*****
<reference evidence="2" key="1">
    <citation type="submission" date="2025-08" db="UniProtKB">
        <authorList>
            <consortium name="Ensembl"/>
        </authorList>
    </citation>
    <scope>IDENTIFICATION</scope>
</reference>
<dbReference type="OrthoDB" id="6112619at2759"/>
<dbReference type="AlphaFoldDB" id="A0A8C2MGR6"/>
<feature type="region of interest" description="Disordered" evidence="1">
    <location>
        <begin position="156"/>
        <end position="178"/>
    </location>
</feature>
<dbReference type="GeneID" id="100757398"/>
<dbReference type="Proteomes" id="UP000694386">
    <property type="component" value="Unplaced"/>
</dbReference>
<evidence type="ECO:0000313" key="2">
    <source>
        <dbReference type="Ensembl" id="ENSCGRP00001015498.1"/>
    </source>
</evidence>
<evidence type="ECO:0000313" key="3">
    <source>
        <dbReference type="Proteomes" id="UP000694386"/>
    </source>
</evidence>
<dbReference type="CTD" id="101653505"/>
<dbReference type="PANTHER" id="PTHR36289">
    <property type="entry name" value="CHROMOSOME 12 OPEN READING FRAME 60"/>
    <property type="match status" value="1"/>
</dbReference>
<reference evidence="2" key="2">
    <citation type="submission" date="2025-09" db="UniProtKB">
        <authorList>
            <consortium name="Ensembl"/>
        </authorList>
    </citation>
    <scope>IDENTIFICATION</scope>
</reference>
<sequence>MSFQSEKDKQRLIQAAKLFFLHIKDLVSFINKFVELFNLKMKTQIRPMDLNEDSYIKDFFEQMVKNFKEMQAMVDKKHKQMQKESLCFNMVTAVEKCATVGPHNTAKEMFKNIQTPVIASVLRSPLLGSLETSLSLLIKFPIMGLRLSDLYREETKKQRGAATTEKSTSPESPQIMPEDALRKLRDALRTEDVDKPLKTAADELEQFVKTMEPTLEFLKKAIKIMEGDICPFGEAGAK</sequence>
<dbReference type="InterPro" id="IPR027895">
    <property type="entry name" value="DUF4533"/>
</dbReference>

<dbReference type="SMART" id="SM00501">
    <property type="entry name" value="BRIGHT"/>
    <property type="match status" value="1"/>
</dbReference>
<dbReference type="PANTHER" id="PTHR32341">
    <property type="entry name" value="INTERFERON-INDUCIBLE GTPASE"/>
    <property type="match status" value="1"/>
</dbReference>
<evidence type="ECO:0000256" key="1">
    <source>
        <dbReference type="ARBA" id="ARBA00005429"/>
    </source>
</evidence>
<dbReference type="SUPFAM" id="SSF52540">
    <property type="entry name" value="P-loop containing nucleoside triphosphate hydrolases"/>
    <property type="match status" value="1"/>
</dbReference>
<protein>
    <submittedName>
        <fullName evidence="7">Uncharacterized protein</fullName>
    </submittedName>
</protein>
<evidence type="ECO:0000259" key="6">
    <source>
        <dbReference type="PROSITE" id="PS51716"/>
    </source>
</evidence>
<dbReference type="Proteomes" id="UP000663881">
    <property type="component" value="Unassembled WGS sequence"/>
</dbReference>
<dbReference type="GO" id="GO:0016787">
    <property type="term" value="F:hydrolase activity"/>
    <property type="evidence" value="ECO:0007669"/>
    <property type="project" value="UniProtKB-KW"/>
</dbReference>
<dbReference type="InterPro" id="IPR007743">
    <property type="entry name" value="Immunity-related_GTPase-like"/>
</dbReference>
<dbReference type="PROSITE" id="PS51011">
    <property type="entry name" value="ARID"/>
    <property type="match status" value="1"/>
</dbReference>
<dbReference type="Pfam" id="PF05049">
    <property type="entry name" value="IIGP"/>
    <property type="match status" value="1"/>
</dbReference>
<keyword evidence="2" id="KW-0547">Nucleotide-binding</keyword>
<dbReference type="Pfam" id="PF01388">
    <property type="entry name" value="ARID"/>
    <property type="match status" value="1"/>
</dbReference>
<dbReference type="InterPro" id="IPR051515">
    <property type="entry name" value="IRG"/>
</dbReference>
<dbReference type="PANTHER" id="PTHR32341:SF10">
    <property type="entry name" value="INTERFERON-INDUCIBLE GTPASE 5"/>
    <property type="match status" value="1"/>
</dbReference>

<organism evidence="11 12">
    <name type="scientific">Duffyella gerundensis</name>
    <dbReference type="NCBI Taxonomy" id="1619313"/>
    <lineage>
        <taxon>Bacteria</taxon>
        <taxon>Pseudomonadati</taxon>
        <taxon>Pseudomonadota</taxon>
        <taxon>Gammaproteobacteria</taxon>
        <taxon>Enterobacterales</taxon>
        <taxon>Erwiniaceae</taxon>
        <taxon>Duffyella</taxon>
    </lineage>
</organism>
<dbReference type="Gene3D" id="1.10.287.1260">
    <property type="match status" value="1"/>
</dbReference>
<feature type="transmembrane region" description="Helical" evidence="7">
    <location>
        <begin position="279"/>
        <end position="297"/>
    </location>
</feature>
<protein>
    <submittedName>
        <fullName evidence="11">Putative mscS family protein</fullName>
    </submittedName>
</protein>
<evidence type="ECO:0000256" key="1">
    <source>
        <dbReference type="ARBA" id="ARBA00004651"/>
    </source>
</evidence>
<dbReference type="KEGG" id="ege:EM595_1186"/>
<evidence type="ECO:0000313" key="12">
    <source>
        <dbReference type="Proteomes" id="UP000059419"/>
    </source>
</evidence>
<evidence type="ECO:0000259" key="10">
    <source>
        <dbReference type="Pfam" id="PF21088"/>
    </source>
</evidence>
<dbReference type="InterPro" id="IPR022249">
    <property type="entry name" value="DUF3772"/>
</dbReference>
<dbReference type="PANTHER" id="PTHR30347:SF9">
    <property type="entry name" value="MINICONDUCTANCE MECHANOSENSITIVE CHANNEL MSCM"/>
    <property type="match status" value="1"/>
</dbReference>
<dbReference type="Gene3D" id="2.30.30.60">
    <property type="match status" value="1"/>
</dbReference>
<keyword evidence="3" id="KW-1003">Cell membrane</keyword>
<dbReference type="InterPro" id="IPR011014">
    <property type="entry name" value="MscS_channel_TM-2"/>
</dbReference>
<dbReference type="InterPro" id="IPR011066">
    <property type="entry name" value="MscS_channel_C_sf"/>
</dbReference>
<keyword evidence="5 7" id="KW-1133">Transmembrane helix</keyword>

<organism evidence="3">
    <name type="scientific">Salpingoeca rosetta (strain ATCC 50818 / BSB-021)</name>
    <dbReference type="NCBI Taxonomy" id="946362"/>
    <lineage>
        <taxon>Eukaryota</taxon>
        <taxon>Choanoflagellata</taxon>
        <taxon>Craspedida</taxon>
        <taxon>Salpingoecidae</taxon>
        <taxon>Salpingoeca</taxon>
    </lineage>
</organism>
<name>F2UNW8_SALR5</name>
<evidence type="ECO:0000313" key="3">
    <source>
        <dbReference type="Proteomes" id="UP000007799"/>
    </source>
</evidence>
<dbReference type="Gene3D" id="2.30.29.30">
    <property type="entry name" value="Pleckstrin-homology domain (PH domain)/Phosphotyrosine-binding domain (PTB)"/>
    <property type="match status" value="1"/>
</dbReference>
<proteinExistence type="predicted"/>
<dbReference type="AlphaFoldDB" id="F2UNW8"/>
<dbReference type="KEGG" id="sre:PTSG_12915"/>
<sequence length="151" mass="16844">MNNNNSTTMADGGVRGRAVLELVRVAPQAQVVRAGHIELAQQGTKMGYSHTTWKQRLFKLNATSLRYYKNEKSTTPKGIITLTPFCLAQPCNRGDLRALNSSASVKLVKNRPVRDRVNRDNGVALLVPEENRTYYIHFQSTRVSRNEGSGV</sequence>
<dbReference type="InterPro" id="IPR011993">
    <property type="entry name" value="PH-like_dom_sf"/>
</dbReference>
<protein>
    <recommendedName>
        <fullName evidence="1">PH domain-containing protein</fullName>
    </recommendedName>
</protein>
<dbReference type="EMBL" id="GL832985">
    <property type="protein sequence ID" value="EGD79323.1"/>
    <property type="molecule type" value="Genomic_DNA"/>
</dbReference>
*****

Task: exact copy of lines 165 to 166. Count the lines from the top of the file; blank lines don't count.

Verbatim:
</dbReference>
<keyword evidence="5 7" id="KW-1133">Transmembrane helix</keyword>